As in any war, medical services were crucial to the level of losses. Unfortunately, during the South African War they were not of a high standard. Often it took several days to get a wounded trooper to a hospital and infections quickly developed. There was also a high level of disease, especially enteric fever and typhoid. Far more men died of disease than were killed on the field of battle. Nurse Sister Teape of Christchurch, who is shown in this image of a hospital tent, wrote of the Bloemfontein General Hospital: 'The place was a hotbed of fever, the dreaded enteric raged everywhere, and no wonder, with no sanitary arrangements whatever'. (Quoted in John Crawford and Ellen Ellis, To fight for the empire, Auckland: Reed, 1999, p. 45)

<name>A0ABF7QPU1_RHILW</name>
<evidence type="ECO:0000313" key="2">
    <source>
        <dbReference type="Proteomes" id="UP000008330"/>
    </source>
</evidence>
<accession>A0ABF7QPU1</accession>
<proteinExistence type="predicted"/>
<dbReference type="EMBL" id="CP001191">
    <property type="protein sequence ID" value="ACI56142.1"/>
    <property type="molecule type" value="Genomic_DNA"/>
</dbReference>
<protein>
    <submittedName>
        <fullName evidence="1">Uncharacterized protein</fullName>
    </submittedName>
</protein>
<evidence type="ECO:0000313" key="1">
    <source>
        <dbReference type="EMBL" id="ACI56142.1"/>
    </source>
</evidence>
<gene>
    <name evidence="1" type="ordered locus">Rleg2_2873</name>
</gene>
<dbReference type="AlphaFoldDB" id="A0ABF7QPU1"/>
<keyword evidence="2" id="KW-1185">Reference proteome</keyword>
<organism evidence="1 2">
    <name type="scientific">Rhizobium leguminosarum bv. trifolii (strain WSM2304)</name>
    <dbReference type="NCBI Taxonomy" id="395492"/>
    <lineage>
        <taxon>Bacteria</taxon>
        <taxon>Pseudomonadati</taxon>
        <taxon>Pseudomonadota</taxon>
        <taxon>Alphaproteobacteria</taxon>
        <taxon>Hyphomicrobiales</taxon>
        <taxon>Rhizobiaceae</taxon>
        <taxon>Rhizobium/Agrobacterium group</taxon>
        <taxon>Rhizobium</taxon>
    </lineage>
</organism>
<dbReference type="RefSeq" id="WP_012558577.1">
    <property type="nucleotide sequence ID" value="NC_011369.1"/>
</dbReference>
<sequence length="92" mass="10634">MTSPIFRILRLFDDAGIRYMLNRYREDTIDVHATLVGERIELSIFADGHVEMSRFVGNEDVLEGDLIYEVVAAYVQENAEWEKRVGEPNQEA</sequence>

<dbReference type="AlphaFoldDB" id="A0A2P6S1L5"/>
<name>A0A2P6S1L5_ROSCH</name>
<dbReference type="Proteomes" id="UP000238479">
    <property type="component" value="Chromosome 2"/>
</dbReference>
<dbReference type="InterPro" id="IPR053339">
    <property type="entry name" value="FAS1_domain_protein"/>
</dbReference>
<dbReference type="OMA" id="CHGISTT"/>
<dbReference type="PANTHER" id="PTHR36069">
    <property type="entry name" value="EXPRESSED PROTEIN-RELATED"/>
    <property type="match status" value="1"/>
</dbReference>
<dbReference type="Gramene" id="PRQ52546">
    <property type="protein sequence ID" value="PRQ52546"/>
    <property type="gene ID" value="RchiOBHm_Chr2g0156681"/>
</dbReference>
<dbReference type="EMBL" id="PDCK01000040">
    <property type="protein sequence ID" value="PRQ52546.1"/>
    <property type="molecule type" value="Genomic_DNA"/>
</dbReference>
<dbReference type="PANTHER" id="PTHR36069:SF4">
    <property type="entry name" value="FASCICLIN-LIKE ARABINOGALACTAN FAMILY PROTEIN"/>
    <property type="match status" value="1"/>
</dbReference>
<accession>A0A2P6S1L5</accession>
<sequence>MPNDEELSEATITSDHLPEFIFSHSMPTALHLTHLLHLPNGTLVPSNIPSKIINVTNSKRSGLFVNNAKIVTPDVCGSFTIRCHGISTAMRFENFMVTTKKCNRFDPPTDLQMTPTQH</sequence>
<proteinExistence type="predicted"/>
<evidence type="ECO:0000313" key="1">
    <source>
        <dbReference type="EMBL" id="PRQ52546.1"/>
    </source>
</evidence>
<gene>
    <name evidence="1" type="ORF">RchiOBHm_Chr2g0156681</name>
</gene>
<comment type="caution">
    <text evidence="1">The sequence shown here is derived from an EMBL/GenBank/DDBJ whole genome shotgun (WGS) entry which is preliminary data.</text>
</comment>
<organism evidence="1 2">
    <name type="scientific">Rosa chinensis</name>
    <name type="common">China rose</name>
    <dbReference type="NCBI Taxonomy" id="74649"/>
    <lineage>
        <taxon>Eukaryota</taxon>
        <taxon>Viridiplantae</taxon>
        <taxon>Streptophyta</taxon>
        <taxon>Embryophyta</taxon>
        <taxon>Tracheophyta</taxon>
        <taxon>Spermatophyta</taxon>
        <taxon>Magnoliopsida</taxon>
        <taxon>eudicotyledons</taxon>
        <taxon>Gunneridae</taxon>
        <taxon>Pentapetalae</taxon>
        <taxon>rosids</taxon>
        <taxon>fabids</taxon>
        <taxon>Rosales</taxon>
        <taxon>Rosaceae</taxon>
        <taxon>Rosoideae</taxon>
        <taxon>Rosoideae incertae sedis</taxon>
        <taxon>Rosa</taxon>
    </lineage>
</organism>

Te whakamahi i tēnei tūemi
Canterbury Museum, Canterbury Regiment Association Collection
Permission of Canterbury Museum, Rolleston Avenue, Christchurch, New Zealand must be obtained before any re-use of this image.